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Profound aloneness.
This observation about children with autism, more than anything, intrigued Leo Kanner, the “father of child psychiatry,” who first described the disorder in 1943. Now, it seems the more we learn about autism, the bigger it gets. Once thought to be an uncommon psychiatric disorder caused by disengaged “refrigerator mothers,” autism today is viewed as not just one thing, but a spectrum of symptoms that vary widely in severity.

Now commonly called autism spectrum disorders (ASD), the name itself reflects the diversity of lifelong problems patients face.

Someone “on the spectrum” could have the less obvious social interaction lapses of Asperger’s syndrome, like Chase Wright of Hendersonville, Tenn., shown on the previous page, or a total inability to use words, interact with others and acquire rudimentary self-care skills. Add to these challenges a myriad of physical and psychiatric conditions – which could either relate to, be caused by or simply coexist with autism – that many of these patients exhibit and it’s easy to see why children with autism and their family members spend many hours in many different medical offices.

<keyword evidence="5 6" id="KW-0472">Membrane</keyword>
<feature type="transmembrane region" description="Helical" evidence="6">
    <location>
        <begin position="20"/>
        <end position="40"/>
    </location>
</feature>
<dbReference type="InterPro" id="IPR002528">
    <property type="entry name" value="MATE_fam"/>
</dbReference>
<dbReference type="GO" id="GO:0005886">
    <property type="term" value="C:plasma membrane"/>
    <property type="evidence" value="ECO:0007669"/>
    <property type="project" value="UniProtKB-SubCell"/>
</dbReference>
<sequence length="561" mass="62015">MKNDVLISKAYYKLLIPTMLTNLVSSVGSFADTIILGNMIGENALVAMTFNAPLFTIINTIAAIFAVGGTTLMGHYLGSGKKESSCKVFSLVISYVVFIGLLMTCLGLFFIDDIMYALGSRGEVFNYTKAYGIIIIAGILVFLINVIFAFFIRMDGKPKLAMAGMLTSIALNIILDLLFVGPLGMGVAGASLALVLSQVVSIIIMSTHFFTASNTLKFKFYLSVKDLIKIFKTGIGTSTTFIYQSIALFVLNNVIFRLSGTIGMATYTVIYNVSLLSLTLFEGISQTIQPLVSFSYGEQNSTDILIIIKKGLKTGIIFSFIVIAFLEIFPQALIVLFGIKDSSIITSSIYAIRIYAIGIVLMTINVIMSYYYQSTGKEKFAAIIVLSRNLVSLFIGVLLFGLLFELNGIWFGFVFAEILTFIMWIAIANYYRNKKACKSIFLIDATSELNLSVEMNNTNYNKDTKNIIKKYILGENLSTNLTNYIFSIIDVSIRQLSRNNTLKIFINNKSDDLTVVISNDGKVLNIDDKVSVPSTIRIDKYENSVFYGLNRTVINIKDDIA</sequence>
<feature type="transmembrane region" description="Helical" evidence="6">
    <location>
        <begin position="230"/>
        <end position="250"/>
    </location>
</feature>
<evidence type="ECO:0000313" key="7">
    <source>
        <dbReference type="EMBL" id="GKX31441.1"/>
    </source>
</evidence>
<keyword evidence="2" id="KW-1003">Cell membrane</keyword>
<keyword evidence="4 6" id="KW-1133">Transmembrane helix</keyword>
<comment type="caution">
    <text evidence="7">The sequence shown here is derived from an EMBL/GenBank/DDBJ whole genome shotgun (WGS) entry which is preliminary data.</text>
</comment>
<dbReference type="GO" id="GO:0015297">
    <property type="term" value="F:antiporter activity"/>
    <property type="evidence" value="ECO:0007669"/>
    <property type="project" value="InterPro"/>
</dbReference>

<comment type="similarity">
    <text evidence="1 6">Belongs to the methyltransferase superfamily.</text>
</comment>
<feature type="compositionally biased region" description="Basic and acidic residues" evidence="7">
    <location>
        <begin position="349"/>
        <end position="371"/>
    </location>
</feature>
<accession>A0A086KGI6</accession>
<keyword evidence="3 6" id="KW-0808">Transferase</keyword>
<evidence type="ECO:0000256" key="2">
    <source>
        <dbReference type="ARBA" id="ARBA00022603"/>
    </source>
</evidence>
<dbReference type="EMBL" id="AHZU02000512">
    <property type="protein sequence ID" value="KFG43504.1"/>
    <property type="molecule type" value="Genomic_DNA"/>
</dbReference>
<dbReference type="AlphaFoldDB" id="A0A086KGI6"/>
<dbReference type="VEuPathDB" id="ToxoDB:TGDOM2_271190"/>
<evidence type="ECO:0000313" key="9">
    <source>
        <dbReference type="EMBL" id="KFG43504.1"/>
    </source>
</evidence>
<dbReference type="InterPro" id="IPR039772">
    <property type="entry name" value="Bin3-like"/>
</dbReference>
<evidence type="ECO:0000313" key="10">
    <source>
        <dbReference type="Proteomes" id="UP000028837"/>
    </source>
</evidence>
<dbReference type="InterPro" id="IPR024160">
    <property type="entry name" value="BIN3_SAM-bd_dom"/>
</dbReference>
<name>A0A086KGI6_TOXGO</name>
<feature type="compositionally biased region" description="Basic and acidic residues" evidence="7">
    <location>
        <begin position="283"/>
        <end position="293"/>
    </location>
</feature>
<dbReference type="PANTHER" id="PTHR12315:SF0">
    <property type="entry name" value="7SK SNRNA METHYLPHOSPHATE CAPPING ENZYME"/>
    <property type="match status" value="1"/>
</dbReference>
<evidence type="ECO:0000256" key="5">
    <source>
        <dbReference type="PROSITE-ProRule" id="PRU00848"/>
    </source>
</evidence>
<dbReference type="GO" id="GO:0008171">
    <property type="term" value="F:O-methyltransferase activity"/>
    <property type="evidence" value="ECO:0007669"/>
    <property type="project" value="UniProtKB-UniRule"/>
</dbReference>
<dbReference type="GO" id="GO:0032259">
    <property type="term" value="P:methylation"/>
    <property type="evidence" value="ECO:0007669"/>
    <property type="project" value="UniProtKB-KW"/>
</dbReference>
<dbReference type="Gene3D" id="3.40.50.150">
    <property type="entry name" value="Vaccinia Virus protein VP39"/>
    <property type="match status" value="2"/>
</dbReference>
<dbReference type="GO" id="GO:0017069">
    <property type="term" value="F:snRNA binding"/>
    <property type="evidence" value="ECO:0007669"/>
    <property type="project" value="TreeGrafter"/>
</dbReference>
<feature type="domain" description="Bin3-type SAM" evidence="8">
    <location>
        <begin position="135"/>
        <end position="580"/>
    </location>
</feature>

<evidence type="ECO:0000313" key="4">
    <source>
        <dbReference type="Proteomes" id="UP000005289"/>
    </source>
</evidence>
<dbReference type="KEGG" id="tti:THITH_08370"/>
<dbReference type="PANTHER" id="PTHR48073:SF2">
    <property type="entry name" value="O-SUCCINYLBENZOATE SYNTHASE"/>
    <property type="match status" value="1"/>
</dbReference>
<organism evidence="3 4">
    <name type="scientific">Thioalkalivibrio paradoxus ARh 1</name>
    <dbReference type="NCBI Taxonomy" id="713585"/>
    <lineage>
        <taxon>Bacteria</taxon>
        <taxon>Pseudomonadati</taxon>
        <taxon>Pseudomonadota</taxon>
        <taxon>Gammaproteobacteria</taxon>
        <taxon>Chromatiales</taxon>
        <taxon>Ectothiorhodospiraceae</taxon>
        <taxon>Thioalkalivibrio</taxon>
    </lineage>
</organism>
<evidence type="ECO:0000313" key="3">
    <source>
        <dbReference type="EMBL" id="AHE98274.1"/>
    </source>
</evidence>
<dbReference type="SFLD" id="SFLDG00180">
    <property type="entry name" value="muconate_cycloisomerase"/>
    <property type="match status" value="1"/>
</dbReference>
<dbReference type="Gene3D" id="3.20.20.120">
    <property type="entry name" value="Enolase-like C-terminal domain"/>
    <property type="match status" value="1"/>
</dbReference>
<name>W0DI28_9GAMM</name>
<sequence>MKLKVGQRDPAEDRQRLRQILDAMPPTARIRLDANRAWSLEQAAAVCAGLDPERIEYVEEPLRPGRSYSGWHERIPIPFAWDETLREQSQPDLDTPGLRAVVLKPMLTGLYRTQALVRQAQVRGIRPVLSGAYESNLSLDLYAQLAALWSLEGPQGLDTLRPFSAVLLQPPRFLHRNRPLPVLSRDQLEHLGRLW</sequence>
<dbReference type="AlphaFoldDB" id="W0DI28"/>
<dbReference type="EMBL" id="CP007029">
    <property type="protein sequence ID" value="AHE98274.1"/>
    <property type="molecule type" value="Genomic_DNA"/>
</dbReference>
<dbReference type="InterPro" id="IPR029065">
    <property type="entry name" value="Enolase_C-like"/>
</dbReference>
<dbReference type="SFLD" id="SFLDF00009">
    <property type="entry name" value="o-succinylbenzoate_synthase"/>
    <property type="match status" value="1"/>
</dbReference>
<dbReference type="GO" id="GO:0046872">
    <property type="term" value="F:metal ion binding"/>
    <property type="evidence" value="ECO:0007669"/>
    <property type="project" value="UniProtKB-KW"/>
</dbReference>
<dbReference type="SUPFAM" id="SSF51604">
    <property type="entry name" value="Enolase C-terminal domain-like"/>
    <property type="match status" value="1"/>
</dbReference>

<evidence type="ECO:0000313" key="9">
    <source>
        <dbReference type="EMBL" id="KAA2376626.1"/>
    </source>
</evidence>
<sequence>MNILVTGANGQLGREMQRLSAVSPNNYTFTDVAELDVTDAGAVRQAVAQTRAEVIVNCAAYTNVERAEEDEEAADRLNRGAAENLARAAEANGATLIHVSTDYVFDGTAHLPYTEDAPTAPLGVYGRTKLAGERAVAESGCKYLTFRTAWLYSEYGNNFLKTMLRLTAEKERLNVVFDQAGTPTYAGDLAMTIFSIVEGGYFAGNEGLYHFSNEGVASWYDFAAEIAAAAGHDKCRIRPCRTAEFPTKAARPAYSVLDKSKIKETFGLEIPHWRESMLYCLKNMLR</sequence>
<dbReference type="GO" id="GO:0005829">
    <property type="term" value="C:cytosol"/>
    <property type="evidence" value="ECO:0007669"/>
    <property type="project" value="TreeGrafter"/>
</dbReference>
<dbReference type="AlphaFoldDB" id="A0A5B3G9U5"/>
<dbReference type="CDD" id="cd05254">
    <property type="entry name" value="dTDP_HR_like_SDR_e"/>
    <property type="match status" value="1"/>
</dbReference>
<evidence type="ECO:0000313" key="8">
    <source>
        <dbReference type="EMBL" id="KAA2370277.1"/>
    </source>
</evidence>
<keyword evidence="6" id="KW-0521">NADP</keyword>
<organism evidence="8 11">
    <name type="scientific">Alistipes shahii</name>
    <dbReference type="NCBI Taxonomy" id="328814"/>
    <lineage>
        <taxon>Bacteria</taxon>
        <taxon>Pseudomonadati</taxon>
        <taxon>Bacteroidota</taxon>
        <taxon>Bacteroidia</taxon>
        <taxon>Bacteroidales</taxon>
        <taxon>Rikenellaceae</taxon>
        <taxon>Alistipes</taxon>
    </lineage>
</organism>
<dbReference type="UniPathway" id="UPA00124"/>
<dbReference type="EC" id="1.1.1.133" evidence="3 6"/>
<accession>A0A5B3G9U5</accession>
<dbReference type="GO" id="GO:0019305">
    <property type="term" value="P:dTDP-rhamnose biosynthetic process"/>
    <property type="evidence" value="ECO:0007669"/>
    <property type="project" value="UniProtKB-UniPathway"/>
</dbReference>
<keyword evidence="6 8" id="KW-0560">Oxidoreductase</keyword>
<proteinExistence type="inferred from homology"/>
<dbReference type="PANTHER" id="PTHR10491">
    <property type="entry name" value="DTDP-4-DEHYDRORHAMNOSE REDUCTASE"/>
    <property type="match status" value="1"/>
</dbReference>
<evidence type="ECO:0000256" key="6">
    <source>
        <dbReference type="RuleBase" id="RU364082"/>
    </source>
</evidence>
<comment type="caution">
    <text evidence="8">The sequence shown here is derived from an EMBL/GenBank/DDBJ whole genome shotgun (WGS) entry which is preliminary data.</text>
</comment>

“I tend to call these things brain disorders,” explains Jeremy Veenstra-VanderWeele, M.D., instructor of Clinical Psychiatry at the Monroe Carell Jr. Children’s Hospital, whose clinical practice serves mostly ASD patients and a few others who have obsessive-compulsive disorder without autism. “I think mental illness is an unhelpful term.” continued>>

WRITTEN BY ELIZABETH OLDER
PHOTOGRAPHY BY TAMARA REYNOLDS
 
 

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